Heckinger appointed to another jail lawsuit

While Winnebago County officials build a massive 1,212-bed jail to fulfill terms outlined in a stay-of-litigation concerning a 2000 federal jail overcrowding lawsuit, another federal case was filed late last year that concerns use of space in the existing jail. Both lawsuits have at least one thing in common—the lead attorney is John F. Heckinger Jr., who had his law license suspended last year by the state.

Former Winnebago County Jail inmate Kevin Lee Carter alleged in his November 2004 federal lawsuit that he was beaten by two other inmates on April 6, 2003, because of his status as a convicted sex offender. Carter accused the other inmates of “using a sock containing a bar of soap as a weapon,” which caused Carter “serious personal injuries.”

Heckinger and Carter allege the beating was the result of a “lack of areas” to separate sex offenders from prisoners who may cause them harm. They also assert there are a “lack of areas to place prisoners, for their own safety, away from the general population.”

However, such space problems should not be an issue after the new 588,000 square-foot criminal justice facility is completed in 2007 or sooner.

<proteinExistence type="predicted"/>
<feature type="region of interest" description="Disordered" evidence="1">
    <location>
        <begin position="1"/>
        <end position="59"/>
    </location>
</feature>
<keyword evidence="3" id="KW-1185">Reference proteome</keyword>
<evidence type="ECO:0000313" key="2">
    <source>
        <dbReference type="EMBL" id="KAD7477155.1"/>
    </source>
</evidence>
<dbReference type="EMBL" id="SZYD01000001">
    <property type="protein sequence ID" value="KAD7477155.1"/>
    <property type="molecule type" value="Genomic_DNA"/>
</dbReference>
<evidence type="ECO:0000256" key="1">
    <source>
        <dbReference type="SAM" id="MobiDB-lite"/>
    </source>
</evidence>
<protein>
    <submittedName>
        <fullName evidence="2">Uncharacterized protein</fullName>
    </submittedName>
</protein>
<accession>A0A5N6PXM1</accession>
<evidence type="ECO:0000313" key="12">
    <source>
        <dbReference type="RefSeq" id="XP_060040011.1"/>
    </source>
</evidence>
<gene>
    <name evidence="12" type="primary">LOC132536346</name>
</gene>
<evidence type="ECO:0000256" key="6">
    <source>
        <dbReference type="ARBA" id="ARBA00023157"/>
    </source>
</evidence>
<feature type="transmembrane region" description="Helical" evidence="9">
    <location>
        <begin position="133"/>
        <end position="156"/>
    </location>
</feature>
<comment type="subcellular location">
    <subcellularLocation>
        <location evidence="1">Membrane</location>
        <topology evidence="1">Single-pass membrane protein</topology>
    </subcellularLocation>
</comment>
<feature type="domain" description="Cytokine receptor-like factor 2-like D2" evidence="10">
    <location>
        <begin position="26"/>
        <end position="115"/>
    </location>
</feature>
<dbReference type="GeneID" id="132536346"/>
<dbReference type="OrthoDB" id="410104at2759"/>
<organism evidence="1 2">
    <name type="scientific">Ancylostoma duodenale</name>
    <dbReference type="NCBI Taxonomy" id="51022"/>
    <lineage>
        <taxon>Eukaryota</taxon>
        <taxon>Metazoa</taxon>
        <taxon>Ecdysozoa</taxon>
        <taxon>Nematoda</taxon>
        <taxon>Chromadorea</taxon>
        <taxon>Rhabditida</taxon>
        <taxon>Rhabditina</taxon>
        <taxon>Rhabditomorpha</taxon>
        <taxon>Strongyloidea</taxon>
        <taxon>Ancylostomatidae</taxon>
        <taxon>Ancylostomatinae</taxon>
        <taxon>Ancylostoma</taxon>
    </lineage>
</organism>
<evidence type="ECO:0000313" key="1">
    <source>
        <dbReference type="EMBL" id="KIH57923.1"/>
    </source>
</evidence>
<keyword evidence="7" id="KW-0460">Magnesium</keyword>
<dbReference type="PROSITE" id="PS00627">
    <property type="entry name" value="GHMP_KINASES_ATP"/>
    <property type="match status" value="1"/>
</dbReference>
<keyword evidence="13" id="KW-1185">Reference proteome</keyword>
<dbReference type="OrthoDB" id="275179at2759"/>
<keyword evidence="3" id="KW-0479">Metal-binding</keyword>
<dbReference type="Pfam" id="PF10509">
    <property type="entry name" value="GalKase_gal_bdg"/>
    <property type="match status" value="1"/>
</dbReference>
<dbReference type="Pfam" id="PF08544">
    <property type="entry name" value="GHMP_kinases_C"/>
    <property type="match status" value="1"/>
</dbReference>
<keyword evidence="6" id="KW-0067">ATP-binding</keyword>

Bill Emmert, assistant state’s attorney for Winnebago County State’s Attorney’s office, said he couldn’t comment on the pending case, and how Carter’s lawsuit is related to the 2000 jail overcrowding lawsuit. Emmert plans to file a response to Carter’s amended complaint sometime in October.

Heckinger was appointed to the lawsuit by the Federal Magistrate Judge P. Michael Mahoney in January 2005. Heckinger filed the amended complaint on behalf of Carter in July, which was served to County officials in late August.

Since the matter is a civil case, and Heckinger is a member of the federal trial bar, he will not be compensated for his efforts representing Carter, according to staff in the federal clerk’s office. The work will be done pro bono publico, which means “for the public good” in Latin.

Heckinger had his law license suspended for 60 days last year after he was charged by the state with “unauthorized” use of his client’s funds. He was also accused of co-mingling his clients’ funds from different accounts.

Heckinger received his law license in October 1975. According to the 1978 city directory, Heckinger worked for the City of Rockford in the Department of Commerce and Renewal. He did not return a message for comment.

Fromt the Sept. 14-20, 2005, issue

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